vulnerabilities Archives -

SSL or S-S-Hell?

Broken Key2009’s Beating on SSL, Round One

Hot on the heels of the Microsoft Crypto API patch comes another SSL vulnerability. The last round of attacks on SSL relied on a problem with the deployment of SSL on the web, as the research of Moxie Marlinspike shows. To sum up the crucial point in their research in a nutshell: just because the x509 protocol in web certificates accepts strings such as\ without terminating the string, that doesn’t mean your web browser will do the same. We’re able to actually create a certificate signing request (.csr) with\0 as the subdomain to a domain which we genuinely control. Because of the automated nature of today’s domain (and subdomain) verification process, this will go unnoticed by most Certificate Authority signing processes. Once we get the certificate back from the CA, we’re able to pose ourselves as a man-in-the-middle. Until recently, most browsers would terminate the string at the null character, leaving “” as the domain for which we’ve been authenticated. Not only is this a theoretical possibility, but Moxie has released tools for it, available at, which are probably still quite effective for unpatched systems.

Round Two: The K.O.

Whereas the null character vulnerability was an issue with web deployment of SSL and certificate chaining, the latest flaw (released on November 5th) seems to be a severe problem with the protocol itself. While there’s been a fair degree of hype surrounding a number of supposed vulnerabilities in SSL, this seems to be the real deal. Specifically, the flaw is in SSL 3.0/ TLS 1.0 – and has something to do with inserting unverified traffic into the renegotiation process of SSL sessions. Marsh Ray of PhoneFactor discovered the vulnerability, which seems to be severe, and “In certain circumstances this flaw could be used in MITM attacks, allowing an attacker to inject attacker-chosen plain text prefix into a secure session of the victim.” The bug has been being worked on for several months, and OpenSSL has released a patch to deal with the bug in its 0.9.8l release, available at Again, this is not a problem with deployment, or (as with last year’s Debian SSL vulnerability) distribution-specific forking, it is a fundamental problem with the way SSL renegotiates sessions. Also unlike last year’s Debian vulnerability, which can be retroactively exploited, this exploit requires foreknowledge of the vulnerability and situating oneself as a man-in-the-middle. Exploits are in the wild as of this writing. Kudos to OpenSSL for releasing a patch so quickly.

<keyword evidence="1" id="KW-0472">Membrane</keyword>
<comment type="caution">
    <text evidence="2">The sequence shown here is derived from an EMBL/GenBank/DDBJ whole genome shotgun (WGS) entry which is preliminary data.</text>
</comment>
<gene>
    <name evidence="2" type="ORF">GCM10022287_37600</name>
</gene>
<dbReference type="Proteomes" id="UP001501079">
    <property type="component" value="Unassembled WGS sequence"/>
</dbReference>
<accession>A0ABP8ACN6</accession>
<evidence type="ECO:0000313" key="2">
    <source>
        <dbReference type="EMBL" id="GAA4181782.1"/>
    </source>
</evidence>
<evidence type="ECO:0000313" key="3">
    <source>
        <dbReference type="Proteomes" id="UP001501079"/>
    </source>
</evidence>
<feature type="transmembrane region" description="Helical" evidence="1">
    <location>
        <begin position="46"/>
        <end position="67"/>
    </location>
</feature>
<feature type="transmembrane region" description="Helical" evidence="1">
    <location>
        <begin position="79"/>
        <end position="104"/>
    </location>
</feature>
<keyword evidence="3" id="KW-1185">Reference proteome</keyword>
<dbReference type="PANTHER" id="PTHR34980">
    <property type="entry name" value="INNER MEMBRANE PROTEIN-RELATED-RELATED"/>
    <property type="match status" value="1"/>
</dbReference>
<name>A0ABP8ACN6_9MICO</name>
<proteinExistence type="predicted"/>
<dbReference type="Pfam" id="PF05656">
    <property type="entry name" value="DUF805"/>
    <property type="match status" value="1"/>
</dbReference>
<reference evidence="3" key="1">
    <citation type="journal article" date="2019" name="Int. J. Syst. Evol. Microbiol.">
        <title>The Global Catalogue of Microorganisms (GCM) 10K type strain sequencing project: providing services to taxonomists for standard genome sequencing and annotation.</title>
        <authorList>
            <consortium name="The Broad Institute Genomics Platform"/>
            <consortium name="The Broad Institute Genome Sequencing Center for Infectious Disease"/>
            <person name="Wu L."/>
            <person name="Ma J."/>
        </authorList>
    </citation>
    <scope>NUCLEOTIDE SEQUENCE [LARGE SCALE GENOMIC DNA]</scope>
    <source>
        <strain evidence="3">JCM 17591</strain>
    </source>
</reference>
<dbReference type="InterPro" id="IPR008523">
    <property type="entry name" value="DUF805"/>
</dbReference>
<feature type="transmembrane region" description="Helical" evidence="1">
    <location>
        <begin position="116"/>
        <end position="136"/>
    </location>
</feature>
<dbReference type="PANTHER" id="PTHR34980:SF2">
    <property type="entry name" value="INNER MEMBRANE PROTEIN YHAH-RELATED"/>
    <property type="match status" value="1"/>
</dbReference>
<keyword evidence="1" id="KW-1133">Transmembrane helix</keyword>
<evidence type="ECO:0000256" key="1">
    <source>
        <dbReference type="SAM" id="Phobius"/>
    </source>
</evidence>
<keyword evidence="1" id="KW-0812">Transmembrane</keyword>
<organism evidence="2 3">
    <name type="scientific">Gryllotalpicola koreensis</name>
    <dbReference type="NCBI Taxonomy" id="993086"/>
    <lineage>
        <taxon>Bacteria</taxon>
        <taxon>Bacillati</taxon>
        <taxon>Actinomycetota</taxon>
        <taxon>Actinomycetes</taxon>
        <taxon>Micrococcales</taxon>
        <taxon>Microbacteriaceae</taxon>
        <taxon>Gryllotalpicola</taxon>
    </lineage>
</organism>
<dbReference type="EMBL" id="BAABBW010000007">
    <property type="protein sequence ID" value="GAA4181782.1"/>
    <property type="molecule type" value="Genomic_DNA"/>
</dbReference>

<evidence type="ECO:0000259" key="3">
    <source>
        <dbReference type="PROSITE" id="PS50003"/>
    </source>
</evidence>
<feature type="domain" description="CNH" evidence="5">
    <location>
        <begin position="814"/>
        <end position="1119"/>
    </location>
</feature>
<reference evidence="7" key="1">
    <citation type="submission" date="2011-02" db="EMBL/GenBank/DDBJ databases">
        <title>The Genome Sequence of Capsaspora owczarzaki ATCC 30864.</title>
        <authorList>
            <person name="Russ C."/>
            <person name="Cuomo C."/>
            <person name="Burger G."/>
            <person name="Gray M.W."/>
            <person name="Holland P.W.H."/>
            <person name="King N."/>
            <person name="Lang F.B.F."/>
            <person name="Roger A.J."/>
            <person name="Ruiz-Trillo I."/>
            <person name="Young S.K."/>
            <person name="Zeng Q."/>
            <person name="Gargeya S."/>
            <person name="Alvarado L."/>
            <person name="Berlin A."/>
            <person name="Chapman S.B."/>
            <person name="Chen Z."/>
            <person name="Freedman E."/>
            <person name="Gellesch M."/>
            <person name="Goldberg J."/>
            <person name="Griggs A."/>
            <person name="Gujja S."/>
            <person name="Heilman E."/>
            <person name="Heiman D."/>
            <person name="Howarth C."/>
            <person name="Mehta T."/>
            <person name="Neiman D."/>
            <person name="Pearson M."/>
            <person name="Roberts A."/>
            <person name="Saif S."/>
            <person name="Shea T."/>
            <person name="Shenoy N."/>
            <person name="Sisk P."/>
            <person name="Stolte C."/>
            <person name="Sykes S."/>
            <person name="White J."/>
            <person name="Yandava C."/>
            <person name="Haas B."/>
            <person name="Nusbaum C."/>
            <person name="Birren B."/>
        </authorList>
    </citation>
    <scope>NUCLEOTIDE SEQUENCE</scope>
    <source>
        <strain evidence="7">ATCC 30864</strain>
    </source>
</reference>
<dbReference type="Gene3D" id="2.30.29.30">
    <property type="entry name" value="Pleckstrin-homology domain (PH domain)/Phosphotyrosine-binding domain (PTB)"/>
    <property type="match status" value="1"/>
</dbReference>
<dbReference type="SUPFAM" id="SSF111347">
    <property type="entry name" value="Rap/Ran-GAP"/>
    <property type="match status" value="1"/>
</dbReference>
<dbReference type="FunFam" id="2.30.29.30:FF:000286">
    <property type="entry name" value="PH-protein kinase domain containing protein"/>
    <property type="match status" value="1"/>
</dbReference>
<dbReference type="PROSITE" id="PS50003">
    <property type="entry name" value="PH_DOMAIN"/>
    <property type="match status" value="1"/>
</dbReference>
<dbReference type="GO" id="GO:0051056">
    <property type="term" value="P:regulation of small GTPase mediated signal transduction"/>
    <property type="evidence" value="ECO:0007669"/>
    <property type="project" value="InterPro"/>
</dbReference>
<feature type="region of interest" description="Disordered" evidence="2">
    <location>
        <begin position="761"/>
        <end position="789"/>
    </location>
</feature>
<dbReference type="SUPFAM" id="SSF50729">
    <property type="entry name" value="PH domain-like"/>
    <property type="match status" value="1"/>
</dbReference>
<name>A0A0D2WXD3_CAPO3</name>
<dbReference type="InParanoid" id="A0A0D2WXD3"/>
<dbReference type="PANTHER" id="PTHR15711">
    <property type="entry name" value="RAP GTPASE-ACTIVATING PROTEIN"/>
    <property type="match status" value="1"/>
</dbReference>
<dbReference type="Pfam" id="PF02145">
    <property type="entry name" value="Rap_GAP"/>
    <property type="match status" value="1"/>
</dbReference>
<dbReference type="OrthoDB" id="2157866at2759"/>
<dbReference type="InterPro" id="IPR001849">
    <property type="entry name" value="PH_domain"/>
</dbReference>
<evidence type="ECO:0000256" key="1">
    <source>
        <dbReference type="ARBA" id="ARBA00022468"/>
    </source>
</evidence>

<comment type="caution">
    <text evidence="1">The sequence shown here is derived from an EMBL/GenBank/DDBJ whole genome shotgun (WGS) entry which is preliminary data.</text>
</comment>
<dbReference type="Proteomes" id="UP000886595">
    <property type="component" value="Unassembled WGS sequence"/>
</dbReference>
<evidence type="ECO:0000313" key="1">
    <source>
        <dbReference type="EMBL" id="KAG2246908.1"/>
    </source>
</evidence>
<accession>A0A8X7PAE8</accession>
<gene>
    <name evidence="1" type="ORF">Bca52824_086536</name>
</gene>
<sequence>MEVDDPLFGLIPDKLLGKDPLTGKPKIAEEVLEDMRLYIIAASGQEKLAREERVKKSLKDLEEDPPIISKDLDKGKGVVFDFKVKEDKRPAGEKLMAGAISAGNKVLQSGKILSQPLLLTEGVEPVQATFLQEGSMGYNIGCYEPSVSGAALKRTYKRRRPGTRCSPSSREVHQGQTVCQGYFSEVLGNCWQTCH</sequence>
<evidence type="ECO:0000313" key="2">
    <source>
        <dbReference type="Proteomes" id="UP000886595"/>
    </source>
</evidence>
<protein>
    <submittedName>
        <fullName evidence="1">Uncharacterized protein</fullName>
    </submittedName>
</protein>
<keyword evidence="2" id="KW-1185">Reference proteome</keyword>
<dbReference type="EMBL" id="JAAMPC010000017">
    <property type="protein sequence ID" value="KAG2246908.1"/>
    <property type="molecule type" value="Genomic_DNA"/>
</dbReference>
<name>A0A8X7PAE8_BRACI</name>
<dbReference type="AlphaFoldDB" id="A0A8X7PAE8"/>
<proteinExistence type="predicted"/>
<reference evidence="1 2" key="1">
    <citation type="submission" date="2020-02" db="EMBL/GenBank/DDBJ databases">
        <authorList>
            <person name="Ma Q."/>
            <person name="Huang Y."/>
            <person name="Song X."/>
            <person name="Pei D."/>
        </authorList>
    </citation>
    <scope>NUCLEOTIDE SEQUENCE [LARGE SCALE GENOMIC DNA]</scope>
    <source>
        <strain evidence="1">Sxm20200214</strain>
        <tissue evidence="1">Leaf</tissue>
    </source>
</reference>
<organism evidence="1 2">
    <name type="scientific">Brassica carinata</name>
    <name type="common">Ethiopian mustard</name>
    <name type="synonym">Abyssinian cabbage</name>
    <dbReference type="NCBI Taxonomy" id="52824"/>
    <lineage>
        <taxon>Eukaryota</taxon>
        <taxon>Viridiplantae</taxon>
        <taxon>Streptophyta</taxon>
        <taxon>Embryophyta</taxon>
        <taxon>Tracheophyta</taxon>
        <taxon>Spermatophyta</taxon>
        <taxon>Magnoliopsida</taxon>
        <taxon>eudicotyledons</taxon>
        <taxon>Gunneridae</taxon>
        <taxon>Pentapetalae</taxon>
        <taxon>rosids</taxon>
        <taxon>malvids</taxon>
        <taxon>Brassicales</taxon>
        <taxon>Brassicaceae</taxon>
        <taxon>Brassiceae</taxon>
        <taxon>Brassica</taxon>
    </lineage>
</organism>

Just took the OSCP exam

Alright, so as the topic suggests, I just finished the Offensive Security 101 exam yesterday, and oh man.  I can’t disclose much information about the test itself, but let me tell you this: it was both frustrating, exciting, and triumphant all at once.  Well, only triumphant if you pass, I suppose.  Okay, so this is the first exam I’ve taken since college, and I have to admit, I was pretty nervous for it.  Alright, you could consider my post-college sociology degree job searching a test of some kind.  *Insert inaudible mutterings about the job market here.*

OS101 is unique in its field: it teaches you about software security holes from the perspective of the attacker.  It explains common vulnerabilities in network security, and the attack vectors involved in exploiting them.  It also teaches, among other things, enumeration techniques, Google h4x, and tunneling services through ssl proxies.  And it’s fun!  The Offensive Security team has built a lab environment that you VPN into, with a wide array of machines running different unpatched services.  And they give you access to a windows machine with OllyDbg, a windows debugger that allows you to develop exploits at a very low level using 32-bit assembly language.  Don’t be put off if you’re not familiar with assembly – I don’t even really know it myself, but nonetheless it was a blast learning how things that wind up on milw0rm actually get developed.

The lectures that the course provides are very straightforward and explain things in an easy-to-understand manner, so even if you haven’t coded before, it’s definitely worth it to give it a try.  OS101 assumes a basic understanding of the Linux command line and the bash environment.

This is somewhat tangential, but I have to make another recommendation here.  If you are interested in network security, cryptography, and electronic privacy and want to keep up to date on these and other things, I highly recommend listening to the Security Now weekly podcast.  Security Now features a maverick in the industry and the creator of the data recovery tool SpinRite, Steve Gibson.

Anyway, I really do feel like a walking billboard now, so I’ll leave it at that!